Its 2013 and the economy is not that great. These were the familiar words from Eva Amsen of F1000 research at the recent NatureJobs Careers Expo as she showcased the successful career stories of fellow scientist. Her point being that you may have a plan in mind but the reality is not as straight forward. With her talk themed, 'You're all different: Creating your own career', Eva gave a gripping and engaging presentation on the diversity in science careers.
From academia to science writing to self-employment, Eva shared the journeys of selected scientist and the diverse routes their paths had taken as they embarked on their careers. Speaking about herself, she told of how her specialty in science and culture looked dim after her PhD when cuts were being made and freelancing opportunities dried up. She had to readjust and ended up in publishing.
However you interpret this, it summarises how bad things have gotten from as far back as 2006 and the challenges some graduates are still facing today. (Image by byJasonVarney for TheScientist, 2006)
A story that stands out is that of Douglas Prasher who seemed to be on a fairly stable academic path until he could no longer secure funding for his research. He left academia for industry and was doing quite well until he lost his job and ended up as a shuttle bus driver. He made a significant contribution to research during his time in academia but unfortunately missed out on receiving the noble prize in medicine for a discovery he pioneered. He has since been invited back to research. The full story may be accessed here.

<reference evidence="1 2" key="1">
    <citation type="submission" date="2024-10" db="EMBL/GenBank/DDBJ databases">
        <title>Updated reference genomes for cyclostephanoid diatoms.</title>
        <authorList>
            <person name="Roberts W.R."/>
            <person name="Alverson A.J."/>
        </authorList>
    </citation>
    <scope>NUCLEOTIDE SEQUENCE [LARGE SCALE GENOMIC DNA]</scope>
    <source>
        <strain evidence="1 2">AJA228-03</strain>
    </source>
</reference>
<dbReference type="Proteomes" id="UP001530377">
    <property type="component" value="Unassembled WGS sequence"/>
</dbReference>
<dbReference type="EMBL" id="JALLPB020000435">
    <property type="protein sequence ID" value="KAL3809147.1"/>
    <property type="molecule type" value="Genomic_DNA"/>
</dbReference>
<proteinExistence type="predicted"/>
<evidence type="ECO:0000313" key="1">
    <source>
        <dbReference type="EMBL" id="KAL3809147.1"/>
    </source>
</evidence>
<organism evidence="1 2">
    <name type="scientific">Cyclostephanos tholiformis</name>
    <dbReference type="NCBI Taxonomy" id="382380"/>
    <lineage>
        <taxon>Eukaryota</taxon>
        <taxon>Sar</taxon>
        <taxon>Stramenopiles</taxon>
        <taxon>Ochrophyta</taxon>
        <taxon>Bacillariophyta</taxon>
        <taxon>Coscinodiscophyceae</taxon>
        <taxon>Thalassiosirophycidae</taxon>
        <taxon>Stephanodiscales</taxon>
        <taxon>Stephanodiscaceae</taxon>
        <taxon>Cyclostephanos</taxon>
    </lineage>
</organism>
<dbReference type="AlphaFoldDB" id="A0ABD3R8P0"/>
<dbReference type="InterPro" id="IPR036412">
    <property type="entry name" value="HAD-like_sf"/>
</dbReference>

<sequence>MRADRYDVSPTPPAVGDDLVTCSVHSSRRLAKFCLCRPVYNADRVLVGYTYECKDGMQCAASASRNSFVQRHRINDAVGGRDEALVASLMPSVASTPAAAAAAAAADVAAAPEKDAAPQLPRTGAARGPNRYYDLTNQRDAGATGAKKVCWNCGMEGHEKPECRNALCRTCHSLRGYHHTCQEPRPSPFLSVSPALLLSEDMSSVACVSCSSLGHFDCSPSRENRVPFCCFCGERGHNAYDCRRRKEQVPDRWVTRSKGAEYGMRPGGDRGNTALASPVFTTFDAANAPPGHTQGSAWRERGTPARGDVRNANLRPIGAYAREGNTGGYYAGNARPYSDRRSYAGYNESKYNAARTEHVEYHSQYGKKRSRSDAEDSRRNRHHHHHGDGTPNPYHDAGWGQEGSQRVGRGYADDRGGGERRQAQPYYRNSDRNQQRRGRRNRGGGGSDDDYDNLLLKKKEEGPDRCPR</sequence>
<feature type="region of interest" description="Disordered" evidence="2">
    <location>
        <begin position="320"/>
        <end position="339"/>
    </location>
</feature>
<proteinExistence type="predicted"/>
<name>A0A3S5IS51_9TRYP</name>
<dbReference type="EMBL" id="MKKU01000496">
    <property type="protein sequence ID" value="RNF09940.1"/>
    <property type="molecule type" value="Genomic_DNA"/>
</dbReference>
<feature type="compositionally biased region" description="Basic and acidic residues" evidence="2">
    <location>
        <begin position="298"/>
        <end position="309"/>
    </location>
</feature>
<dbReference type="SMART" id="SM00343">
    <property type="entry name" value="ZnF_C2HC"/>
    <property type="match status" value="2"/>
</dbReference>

As extreme as Dr Prasher’s story may sound a lot of graduates can relate to this from their own experiences.
For all the attentive attendees the message was clear. We are all different and your career path lies in your hands. People have secured jobs today that were non existent yesterday and some more will do tomorrow just from doing what they love. Eva did an excellent job of highlighting opportunities to create your own career from the success stories of ordinary people. Her talk set the atmosphere for the day as she ended by saying...
“At a conference the most important things happen in the coffee break. (…) The most important things happen in interstitial spaces, they happen in between, and they happen when we least expect it.” -Hans Ulrich Obrist (art curator)
so off we went networking
Full lecture slides below